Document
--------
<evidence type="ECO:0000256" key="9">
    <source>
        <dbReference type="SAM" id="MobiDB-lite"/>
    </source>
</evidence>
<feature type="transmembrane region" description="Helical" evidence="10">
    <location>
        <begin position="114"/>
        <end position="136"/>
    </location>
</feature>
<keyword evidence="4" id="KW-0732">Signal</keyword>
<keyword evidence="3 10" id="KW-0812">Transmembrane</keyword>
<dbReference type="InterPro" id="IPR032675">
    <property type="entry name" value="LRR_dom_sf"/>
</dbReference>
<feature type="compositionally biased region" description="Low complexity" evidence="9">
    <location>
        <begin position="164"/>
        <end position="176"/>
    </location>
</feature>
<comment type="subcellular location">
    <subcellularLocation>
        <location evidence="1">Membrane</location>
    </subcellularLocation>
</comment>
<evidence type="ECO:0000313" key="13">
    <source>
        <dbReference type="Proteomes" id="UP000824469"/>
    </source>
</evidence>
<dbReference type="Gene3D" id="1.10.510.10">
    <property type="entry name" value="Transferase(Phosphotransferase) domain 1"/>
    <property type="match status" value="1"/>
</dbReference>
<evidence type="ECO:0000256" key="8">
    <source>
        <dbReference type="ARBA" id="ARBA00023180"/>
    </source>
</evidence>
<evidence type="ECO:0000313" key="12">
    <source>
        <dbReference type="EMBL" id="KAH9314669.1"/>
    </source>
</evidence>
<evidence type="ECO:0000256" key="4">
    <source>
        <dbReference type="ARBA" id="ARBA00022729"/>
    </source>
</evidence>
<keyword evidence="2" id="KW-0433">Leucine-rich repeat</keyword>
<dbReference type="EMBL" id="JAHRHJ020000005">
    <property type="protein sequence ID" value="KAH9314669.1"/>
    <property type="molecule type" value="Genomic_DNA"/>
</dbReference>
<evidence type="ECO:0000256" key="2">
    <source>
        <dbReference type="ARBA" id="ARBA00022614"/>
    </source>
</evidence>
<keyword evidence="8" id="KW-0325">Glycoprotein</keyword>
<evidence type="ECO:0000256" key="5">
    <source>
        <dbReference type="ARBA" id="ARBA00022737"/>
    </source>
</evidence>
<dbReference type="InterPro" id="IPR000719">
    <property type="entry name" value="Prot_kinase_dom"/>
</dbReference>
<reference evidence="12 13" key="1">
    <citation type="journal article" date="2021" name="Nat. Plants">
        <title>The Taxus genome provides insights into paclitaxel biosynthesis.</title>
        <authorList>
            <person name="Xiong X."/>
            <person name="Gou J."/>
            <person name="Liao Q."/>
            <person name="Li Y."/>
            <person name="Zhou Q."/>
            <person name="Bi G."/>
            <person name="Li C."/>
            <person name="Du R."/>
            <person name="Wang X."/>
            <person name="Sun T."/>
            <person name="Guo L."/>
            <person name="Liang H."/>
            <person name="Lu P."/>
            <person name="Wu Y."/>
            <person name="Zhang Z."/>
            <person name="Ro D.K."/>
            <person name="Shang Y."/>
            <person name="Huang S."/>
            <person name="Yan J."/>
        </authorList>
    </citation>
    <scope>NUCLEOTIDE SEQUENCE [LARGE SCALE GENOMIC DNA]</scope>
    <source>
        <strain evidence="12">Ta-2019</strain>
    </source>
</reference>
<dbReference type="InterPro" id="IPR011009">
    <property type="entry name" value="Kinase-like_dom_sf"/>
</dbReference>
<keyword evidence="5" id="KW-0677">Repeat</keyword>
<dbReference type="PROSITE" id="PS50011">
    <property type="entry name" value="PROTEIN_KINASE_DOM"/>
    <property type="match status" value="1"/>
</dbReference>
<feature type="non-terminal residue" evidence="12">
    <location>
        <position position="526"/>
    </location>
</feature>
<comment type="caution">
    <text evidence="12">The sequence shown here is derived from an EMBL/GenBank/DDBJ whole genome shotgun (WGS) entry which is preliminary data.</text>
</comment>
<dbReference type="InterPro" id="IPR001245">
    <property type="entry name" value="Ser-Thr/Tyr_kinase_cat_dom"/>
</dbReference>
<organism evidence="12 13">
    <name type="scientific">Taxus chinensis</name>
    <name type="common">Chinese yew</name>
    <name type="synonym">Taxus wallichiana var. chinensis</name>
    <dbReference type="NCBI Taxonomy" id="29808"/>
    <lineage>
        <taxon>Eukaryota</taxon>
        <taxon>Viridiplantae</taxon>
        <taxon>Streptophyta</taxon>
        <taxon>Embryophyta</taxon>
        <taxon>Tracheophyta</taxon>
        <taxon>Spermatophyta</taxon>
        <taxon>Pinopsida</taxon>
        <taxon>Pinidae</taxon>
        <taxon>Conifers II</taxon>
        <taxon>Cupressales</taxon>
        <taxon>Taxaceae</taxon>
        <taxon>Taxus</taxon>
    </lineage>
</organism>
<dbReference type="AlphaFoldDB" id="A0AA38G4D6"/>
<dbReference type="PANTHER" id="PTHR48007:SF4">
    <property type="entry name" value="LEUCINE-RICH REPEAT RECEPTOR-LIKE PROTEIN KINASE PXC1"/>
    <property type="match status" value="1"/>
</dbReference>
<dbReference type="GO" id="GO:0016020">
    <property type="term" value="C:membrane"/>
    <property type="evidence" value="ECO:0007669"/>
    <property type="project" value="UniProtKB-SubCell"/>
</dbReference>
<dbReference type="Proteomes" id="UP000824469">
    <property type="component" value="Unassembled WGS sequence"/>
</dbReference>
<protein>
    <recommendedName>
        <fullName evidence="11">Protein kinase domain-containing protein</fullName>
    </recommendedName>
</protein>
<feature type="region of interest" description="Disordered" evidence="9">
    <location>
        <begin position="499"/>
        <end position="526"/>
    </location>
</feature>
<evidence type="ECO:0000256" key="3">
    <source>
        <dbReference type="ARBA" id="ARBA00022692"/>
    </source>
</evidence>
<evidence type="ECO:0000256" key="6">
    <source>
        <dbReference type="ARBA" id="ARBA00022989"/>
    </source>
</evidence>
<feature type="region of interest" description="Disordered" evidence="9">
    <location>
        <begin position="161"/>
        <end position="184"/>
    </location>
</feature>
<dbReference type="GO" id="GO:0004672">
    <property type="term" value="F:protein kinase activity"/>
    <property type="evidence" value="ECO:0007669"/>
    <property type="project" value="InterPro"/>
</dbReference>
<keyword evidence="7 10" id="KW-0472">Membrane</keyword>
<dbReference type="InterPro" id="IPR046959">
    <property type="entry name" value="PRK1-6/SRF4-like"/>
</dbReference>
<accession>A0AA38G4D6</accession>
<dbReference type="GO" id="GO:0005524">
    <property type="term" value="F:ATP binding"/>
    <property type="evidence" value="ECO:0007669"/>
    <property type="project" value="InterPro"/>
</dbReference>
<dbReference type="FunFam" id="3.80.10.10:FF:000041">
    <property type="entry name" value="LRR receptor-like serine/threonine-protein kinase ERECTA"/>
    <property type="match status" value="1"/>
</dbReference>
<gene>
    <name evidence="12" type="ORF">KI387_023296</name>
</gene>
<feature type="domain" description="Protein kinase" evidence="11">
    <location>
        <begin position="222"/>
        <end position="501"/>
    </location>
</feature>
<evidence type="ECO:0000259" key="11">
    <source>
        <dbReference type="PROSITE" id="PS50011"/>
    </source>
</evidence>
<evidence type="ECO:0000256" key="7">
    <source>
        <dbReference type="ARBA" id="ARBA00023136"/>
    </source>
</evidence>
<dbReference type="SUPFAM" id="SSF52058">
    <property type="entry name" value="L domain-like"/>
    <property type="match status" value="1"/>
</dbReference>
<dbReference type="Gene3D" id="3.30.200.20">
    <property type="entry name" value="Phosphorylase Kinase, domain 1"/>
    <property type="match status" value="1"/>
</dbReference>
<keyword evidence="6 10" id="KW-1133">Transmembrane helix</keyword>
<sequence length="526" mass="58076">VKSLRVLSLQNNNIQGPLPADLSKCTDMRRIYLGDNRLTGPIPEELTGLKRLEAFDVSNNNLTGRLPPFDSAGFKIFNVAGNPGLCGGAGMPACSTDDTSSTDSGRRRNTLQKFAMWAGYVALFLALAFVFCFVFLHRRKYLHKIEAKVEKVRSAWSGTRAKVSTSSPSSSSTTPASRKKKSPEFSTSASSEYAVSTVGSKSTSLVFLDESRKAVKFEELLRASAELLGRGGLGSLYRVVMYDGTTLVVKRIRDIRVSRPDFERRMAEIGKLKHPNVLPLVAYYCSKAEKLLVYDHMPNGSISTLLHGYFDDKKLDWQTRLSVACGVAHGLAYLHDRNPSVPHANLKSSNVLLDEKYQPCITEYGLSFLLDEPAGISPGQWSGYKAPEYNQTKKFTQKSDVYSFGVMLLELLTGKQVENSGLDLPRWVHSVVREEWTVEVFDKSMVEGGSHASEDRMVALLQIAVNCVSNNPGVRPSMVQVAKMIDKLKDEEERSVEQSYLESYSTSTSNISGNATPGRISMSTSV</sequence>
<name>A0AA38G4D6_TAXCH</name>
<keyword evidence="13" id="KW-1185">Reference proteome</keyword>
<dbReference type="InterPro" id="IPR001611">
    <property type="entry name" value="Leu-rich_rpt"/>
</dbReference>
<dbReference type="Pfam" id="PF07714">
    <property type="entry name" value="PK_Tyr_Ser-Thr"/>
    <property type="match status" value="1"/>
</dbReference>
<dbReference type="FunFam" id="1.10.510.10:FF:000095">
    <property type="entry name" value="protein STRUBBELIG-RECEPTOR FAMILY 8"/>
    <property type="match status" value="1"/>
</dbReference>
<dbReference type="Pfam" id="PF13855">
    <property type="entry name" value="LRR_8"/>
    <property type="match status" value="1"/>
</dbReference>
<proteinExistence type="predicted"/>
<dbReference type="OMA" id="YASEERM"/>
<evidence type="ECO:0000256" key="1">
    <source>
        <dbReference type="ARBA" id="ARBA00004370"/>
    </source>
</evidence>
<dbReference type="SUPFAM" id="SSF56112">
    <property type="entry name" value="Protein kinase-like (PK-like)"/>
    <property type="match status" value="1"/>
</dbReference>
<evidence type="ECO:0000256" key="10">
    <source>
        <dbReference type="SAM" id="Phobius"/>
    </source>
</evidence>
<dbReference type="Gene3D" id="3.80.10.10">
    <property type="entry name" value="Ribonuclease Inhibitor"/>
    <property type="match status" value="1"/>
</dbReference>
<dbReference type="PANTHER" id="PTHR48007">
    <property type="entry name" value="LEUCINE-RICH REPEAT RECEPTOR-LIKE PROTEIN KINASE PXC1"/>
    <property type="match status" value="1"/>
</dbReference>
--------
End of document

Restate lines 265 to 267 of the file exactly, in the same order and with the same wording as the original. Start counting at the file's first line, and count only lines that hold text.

<dbReference type="PANTHER" id="PTHR48007">
    <property type="entry name" value="LEUCINE-RICH REPEAT RECEPTOR-LIKE PROTEIN KINASE PXC1"/>
    <property type="match status" value="1"/>